Don't think I've mentioned here before the throwaway poems. During the period when this seed was sending tendrils up through the earth in search of sunlight, I started a little creative game. I said to a few visual artist friends, "Are you ready to play a game? I'll send you words, you send me images to go with the words." I would place their images next to my words, and circulate the resulting booklet among us.
The rules were simple:
I must make the words, and you must make the images, in five minutes or less. Do not turn this into some kind of project.
When the final booklet arrives, read it once and throw it away: delete it.
This poem, which itself was not quite a throwaway poem (took more than 5 minutes to write), describes the throwaway poems, sort of. This one does contain an uncorrected typo, so that almost qualifies it: Get Today's Throwaway Poem
Today, I posted, on Amazon.com, a mini-review of Walter Murch's insightful book about the editing of moving pictures, In the Blink of an Eye. It's a great book both for practitioners of the craft, and for people who love moving pictures. The review is to be found here: Review of In the Blink of an Eye.
If you are anywhere near San Jose, CA,through January 9,2011, especially if you like Color Field paintings, the color qualities of light, or artistic deployments of technological innovation, you must give yourself a rare treat. Visit the Leo Villareal exhibit at the San Jose Museum of Modern Art.
Please do not take the pieces shown in the little YouTube interview, as beautiful as they are, to represent Villareal's whole body of work. His later pieces move beyond the flashing grid, and produce rich color fields in motion that change organically: lush and delicious.
Forget about the jargon above. If you think you'd like to give your soul a bath in sumptuous color, see the Villareal exhibit at the San Jose Museum of Modern Art.
When in Oakland, CA, you must visit the Institute of Mosaic Art, a color-saturated visual delight showing mosaic works in ceramic tile, glass, mirrors, and many other objects. Check out these resources to get a taste of the place:
Trailer for In A Dream - a Documentary about Isaiah Zagar by his son, Jeremiah Zagar. Isaiah's mosaic work appears on, in, and around, the Institute. Apparently, Isaiah still gives classes at the Institute. Isaiah's life provides another example of a thesis central to the small creations blog: that the exercise of the imagination and creative activity can provide a path to knowledge and to the integration of a personality. Apparently, in Isaiah's case, it opened a path from psychosis to mental health. No doubt his understanding wife was no small influence either.
Speaking of Bob
I mentioned friend-artist-philosopher Robert Edgar in a previous post,and it is long past time when I should have mentioned him again. Bob got himself some beefier hardware last fall, and--like a painter with a new set of top-quality paints and brushes, embarked on a creative spree that has accelerated over the last month. To see his video creations, waltz over to his vimeo site. If you are the sort who wants explanations for art, and a bit more Bob bio, see Robert Edgar's portfolio site.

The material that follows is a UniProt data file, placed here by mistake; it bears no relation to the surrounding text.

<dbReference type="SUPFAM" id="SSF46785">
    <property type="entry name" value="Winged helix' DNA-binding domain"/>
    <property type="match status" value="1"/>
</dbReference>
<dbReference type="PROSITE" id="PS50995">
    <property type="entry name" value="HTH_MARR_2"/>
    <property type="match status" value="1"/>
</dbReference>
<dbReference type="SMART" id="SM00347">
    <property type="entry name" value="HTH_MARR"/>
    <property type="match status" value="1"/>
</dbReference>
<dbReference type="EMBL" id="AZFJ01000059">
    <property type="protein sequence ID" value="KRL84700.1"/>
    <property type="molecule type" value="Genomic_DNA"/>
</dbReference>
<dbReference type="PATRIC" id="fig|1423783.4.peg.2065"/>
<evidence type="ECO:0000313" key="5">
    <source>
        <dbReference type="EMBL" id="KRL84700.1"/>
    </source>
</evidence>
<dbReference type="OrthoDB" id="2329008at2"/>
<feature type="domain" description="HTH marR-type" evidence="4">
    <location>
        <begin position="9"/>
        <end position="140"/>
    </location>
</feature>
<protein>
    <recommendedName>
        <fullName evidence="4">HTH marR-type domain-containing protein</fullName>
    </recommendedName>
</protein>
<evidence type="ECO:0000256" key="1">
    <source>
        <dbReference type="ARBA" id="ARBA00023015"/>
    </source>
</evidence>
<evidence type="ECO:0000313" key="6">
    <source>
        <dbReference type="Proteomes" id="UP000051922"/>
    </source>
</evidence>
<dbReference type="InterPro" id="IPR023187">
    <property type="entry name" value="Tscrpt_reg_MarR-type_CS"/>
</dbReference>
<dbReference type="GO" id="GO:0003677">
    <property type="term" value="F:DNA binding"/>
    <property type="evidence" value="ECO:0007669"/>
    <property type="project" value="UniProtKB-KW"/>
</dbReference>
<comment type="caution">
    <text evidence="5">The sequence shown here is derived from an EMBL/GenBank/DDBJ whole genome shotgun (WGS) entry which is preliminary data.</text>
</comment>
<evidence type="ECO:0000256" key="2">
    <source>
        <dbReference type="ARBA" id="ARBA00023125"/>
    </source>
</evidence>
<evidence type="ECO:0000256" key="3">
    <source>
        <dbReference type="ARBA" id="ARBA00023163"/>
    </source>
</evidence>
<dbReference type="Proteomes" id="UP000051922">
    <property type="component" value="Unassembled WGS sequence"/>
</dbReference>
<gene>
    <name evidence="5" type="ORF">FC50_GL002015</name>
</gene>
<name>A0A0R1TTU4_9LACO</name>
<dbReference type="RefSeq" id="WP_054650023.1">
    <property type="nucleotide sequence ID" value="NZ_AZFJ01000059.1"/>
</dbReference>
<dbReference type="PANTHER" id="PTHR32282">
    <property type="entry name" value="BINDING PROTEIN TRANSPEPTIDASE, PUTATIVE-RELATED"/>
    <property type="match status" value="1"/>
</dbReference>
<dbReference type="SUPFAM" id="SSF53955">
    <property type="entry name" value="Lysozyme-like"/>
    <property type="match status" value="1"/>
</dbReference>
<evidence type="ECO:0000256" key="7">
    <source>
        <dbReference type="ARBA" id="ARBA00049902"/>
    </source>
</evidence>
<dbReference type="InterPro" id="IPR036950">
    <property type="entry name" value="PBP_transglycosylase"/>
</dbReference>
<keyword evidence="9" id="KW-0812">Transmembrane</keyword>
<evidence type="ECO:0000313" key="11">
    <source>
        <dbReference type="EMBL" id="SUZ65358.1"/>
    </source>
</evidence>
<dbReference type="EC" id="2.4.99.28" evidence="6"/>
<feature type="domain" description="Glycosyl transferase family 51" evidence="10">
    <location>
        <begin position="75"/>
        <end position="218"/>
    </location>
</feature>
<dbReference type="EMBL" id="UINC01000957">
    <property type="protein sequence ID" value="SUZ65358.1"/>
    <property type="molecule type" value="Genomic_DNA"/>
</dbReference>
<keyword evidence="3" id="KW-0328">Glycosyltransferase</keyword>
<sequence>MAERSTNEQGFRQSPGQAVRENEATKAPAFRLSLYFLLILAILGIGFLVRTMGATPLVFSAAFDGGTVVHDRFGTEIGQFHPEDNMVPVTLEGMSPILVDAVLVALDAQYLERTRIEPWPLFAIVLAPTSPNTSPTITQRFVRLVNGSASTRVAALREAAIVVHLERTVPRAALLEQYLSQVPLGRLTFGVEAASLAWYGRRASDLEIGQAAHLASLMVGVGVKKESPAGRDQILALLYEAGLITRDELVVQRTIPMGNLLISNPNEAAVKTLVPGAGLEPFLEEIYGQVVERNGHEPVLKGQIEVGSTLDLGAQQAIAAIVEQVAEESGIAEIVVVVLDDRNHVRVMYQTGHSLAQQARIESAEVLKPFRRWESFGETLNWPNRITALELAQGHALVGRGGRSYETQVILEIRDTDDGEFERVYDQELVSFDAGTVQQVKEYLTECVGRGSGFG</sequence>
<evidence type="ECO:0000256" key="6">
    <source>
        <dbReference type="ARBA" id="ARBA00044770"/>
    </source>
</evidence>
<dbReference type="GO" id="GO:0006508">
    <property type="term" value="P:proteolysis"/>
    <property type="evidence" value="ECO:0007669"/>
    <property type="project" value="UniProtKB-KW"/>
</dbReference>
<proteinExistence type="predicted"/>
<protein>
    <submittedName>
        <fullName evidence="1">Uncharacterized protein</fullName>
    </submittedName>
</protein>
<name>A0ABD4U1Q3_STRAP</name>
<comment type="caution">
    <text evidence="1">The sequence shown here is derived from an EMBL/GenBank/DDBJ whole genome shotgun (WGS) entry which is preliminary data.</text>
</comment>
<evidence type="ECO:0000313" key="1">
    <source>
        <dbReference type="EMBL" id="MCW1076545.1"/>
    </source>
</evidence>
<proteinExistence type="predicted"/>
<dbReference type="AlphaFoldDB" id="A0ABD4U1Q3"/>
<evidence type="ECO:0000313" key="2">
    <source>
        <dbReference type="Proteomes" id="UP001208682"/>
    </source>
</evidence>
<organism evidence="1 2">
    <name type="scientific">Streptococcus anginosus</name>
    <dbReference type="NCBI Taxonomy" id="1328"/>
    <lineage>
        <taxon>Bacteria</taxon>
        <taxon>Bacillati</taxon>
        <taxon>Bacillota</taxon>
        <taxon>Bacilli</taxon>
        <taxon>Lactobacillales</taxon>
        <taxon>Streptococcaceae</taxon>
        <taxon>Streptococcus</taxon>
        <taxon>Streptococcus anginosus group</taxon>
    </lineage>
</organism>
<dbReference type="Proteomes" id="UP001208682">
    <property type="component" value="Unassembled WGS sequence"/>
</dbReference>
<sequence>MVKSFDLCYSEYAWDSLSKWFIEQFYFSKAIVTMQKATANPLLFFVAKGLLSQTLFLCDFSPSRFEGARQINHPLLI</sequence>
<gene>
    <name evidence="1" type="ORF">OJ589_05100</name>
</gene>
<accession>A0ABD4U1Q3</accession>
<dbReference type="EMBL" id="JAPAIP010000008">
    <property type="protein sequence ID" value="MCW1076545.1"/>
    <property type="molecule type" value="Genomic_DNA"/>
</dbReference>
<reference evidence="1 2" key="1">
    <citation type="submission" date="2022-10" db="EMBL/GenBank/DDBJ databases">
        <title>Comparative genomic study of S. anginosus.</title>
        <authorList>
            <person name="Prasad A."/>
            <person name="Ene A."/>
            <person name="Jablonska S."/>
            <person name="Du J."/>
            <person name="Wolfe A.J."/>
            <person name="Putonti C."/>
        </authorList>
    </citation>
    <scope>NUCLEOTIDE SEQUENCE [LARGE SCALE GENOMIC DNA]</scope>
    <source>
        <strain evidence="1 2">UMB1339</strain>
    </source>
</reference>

Then, read this excerpt from Robert's portfolio site:
Robert's Simultaneous Opposites program loads a video file and initial parameters for loop length, center frame # of loop, and frames per second. The program uses these parameters to play through the loop away from and back toward the center, one frame at a time, simultaneously in opposite directions. The opposing movements through the video file fit together like a zipper.
The center frame between the two ends of the simultaneous opposites loop becomes a temporal focal plane, with the length of the loop a temporal depth of field. The flow of the original images is shaken down, and the surfaces and tendencies are brought forward as subject. Depending on how objects appear and move in the frames, one finds both new ways of noticing, and new contexts to explain how we notice.
Against the looping algorithm Robert deflects the automation with commands from a Fender MIDI Stratocaster. Audio is from the original video frames, as well as audio triggered and modulated by the Strat, during the Simultaneous Opposites' Engine's traversal of the source videos.
Of course I'm honored that the Schmap travel guide chose one of my photos to help illustrate their San Francisco attractions, but click the link to my photo to see whether you can guess why this is also amusing: Ghirardelli Square.
Mathematics beckons, but remains ever beyond. On occasion my cognitive hand closes around a mathematical concept as around a blushing peach. There is something deeply satisfying about grasping a mathematical principle. Math's sweet juice is a volatile nectar for the mind.
My brother's colleague recommended the NYT column of a mathematician who renders mathematical concepts into solid prose for laymen. I just read the April 18 post of this Steven Strogatz, It Slices, It Dices.
Steven starts by noticing, as I noticed in high school geometry, that mathematics' integral sign looks like the f-hole in a violin--and I am hooked. However, when Steven brings it home with "...a fitting coincidence, given that some of the most enchanting harmonies in mathematics are expressed by integrals" I am ready to be reeled in. I've subscribed to Steven Strogatz' NYT RSS feed.